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Mammoth Discovery: Uncovering Channel Islands history

A piece of the Channel Islands history is being uncovered at the Santa Barbara Museum of Natural History.

The museum recently received a giant box brought in by Mammoth Movers.

What’s in the box has scientists amazed, but getting it to this point wasn’t easy.

“This guy has traveled more today than in the last 13,000 years,” said National Park Service archaeologist Don Morris.

Flash back to 2014, when biologist Peter Larramendy just happened to be in the right place at the right time.

“We were walking along and we just looked up to the left of us and there was this mammoth tusk just right there,” said Larramendy.

It was a mammoth discovery, literally. Larramendy made the find of a lifetime on Santa Rosa Island and that’s what started this two-year adventure.

“We went back and I thought we would have an easy tusk that we could recover in an hour or so. That was in October of 2014, we finished the job today,” said Morris, “It took awhile because we found out the tusk was the neck and the skull and we had a very complex project.”

Since the discovery, Morris has led a team of paleontologists from the National Park Service to safely remove the fossil and bring it back to the mainland.

“We brought a very well preserved mammoth skull from Santa Rosa Island. It is easily the best I have ever seen,” said Morris.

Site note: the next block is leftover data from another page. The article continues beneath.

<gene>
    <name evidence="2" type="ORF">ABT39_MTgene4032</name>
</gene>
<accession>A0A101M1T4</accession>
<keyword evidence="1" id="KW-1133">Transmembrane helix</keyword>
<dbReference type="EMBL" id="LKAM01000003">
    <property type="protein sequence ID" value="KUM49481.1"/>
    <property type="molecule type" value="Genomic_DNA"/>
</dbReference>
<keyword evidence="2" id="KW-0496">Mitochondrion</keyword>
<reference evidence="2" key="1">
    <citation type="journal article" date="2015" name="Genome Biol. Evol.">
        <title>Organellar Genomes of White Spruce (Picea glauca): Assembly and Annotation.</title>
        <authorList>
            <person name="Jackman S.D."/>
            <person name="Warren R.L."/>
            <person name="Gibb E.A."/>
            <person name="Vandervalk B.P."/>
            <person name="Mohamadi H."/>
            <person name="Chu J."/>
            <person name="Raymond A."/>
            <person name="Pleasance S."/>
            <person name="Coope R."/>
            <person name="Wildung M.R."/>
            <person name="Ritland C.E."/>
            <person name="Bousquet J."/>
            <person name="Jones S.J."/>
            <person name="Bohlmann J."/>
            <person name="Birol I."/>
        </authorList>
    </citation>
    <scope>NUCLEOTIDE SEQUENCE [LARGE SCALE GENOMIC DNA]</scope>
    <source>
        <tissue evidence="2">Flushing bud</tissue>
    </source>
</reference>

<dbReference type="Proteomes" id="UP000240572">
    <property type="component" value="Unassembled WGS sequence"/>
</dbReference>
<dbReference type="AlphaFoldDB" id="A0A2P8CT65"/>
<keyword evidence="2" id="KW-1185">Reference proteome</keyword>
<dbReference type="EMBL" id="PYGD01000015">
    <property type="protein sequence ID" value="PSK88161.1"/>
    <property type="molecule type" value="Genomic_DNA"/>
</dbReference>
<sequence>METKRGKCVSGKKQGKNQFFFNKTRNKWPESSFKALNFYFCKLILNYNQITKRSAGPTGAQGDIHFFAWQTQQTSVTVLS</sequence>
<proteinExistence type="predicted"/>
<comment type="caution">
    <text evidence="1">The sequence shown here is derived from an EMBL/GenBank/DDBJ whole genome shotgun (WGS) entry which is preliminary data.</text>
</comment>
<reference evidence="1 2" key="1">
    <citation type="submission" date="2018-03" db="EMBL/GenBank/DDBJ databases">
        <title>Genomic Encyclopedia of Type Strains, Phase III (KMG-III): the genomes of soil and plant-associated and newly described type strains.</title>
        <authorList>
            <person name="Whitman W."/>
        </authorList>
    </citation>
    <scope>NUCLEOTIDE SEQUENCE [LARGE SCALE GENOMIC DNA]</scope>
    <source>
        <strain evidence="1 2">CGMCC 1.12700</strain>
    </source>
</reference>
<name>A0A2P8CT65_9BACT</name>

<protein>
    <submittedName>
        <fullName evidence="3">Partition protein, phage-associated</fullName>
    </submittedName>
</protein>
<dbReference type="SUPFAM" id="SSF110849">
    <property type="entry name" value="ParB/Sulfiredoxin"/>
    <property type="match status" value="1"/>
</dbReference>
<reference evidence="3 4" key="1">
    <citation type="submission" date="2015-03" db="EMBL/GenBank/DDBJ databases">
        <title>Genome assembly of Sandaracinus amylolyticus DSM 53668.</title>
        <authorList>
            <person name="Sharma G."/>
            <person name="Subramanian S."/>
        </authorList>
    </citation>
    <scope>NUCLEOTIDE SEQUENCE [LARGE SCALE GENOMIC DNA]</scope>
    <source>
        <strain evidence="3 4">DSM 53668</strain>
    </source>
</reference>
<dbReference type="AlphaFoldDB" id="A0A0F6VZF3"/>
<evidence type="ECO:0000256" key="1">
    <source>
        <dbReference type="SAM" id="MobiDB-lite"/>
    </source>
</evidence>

What makes this find so remarkable is not just its condition, but the mystery behind the fossil.

“We are not sure if it is a small full size Columbian mammoth, the species that got out to the island originally, or whether it is a large variety of the Pygmy mammoth,” said Morris.

There’s also a chance it could be the missing link between the two species of mammoths and that is what curator Paul Collins at the Santa Barbara Museum of Natural History is trying to find out.

“The interesting thing about this particular specimen is it is a specimen that is intermediate in overall size between a full size Columbian mammoth on the mainland which would’ve stood at shoulder height at 14 feet and the Pygmy mammoth, which at shoulder height was only 5-1/2 to 6 feet.” Collins said. “It sits intermediate in size, which is really unusual to get a fossil that is midway through that process of dwarfing. To actually have a specimen you can look at that is showing that active process occurring.”

Besides possibly being the missing link, scientist are more intrigued by this find than others because charcoal samples date the skull to be 13-thousand years old, That means the mammoth would have been alive at the same time man arrived in North America.

The fossil is affectionately named Larry, in recognition of Larramendy that found it, and the late Larry Agenbroad, one of the world’s leasing paleontologists.

The Santa Barbara Museum of Natural History is letting the public watch them as the work on Larry. The special viewings will take place twice a week starting in late January.

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